SUNDAY morning on Palma’s Can Pere Antoni beach, and a Dos Manos clean up is underway. Dozens of volunteers, young and old, comb the sand for rubbish. Some of what they pluck out is not for the faint-hearted.
“One little boy found some sanitary towels,” a volunteer says. “I didn’t even have the heart to tell him.”
This summer, Can Pere Antoni has seen a decidedly unpleasant brew of pollutants. Raw sewage gushing into the sea, plastic pollution littering the beach and molten slags which – campaigners believe – escaped from building work at Palma Port have all contributed to the problem. The beach even lost its coveted blue flag as a result of the detritus.
Can Pere Antoni’s issues have spurred Australian environmentalist Brad Robertson and others into action. The diving instructor and founder of marine research group Asociación Ondine, put out the call for volunteers to clean up the beach. By 11am, around 150 have assembled.
“We decided to do it at Can Pere Antoni because it’s one of the most polluted, filthy beaches on the whole Balearic Islands,” Brad tells the Olive Press.
“On a local level, the sewer system here in the Bay of Palma is a disaster and needs a massive upgrade. Every time it rains it gets bypassed so you have got the storm water and the sewer going in the same filtration system. Now when we get rain it goes straight in the sea.
“That’s why if you are walking down the Paseo on a rainy day and you look out onto the water you will see a nice big brown patch.”
He added: “People need to realise that all this sanitary waste that is coming through our toilets – your toilets – shouldn’t be put in the toilet in the first place.”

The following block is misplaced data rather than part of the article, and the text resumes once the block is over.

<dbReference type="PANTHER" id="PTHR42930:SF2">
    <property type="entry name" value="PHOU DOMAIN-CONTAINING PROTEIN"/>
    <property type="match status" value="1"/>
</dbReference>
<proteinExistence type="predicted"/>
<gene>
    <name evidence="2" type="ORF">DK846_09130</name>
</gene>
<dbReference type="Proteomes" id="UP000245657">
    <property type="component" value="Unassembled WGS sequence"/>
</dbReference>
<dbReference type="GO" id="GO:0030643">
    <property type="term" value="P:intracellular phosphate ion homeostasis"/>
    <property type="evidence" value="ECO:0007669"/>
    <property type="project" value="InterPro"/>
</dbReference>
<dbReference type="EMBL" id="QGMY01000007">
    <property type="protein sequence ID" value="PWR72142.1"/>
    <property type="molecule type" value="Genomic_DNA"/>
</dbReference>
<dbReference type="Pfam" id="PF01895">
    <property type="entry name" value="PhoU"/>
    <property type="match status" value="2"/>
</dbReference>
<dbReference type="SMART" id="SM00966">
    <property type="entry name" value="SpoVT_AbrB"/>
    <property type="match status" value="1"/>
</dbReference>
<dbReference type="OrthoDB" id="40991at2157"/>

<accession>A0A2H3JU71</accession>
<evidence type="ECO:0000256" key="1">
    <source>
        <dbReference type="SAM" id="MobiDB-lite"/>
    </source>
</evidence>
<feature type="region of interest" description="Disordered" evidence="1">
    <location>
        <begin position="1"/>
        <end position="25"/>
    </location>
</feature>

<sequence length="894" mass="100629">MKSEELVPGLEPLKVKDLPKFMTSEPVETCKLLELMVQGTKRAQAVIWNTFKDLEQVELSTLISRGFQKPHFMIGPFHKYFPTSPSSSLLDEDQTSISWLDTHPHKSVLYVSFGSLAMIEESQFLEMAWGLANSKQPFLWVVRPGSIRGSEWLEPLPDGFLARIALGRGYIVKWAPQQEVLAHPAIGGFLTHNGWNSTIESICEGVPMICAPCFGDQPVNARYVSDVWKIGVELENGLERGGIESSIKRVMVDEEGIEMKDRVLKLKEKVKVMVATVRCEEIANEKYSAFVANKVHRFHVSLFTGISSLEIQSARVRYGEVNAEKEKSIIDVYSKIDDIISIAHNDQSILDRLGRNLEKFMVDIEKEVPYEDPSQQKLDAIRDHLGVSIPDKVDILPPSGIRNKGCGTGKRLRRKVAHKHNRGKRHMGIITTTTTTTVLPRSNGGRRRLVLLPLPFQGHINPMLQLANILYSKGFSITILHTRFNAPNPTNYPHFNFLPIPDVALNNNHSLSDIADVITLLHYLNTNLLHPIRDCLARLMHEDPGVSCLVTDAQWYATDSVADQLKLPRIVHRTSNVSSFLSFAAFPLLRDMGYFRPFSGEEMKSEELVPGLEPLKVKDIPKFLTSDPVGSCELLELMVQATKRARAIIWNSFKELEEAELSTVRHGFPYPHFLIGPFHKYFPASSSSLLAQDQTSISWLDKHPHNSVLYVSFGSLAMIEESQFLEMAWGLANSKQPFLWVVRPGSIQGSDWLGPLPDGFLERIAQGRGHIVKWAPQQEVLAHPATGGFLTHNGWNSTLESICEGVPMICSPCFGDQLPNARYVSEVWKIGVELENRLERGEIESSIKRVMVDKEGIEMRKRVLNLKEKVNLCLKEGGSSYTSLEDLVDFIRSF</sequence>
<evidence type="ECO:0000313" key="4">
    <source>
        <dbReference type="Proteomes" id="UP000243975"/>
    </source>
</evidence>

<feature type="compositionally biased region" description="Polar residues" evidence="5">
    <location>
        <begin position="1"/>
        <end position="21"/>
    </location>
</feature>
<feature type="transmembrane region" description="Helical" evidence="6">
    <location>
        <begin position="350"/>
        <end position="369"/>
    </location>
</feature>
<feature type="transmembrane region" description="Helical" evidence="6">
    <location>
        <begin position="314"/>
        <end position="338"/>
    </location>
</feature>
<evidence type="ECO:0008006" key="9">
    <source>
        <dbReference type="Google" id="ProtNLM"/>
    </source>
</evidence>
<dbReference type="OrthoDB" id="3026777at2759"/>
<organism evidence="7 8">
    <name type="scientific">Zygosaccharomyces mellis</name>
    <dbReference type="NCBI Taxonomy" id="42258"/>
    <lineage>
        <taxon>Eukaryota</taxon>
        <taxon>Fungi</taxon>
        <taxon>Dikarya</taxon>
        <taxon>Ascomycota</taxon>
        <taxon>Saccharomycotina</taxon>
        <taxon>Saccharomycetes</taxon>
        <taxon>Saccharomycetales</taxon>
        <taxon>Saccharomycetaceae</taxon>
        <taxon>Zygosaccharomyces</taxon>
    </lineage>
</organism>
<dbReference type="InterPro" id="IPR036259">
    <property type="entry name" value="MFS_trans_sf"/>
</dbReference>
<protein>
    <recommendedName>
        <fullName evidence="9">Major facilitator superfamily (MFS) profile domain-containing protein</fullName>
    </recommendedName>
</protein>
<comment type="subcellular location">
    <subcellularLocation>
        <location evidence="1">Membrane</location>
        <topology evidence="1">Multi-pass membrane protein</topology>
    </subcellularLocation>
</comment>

The Dos Manos clean-up, arranged after the summer season crowds have departed, is just one facet of Brad’s environmental work on the island.
With Asociación Ondine, Brad and the team have worked alongside the Balearic government to create Marine Protected Areas (MPAs). These havens to replenish marine ecosystems and fish stocks under threat are created using rigorous scientific data provided by Ondine’s expertise.
So far, eight marine reserves and one marine national park – less than 6% of the Balearic waters – are now protected. The island of Sa Dragonera is the most recent addition.
But on dry land, the need for action is no less pressing. And while today’s clean-up has a practical purpose, the day is also about educating the public.
“People think that on an individual level they don’t have the power to change anything. But our population is so large that if we all do something positive it is a big change,” says Brad.
“In the Balearic Islands and Mallorca there are traditional local markets and stalls. You don’t need to go to the big supermarkets.
“If everybody on the Balearics went to local markets and took their reusable bags the reduction in our own plastic pollution that we generate from our homes would be absolutely massive.
“If we take a few steps backwards and embrace those traditions we are going to have a massive change here on the islands. So Carrefour, take note!”
The burned plastics that have mottled Palma’s shores this year are another cause for concern.
“To my understanding, it’s only in Mallorca we have burned plastic in the sea as a base for construction. We have created our own unique type of plastic pollution here,” he adds.
On Sunday’s clean-up, some 900 kg of rubbish including razor blades, syringes, cigarette butts and sanitary waste was collected on a stretch of beach no more than 500 metres long and 30 wide. A haul of shame.
This is despite local authorities getting wind of the Dos Manos clean up and, in a damage limitation exercise, dispatching a clean-up tractor the previous night.
But nevertheless, says Brad, it’s vital residents, expats and local authorities work together to make the island cleaner.
“We are not battling against the government. These groups of people that come together we see as a positive step forward for the community to work together with the government to improve the Balearic Sea,” says Brad.
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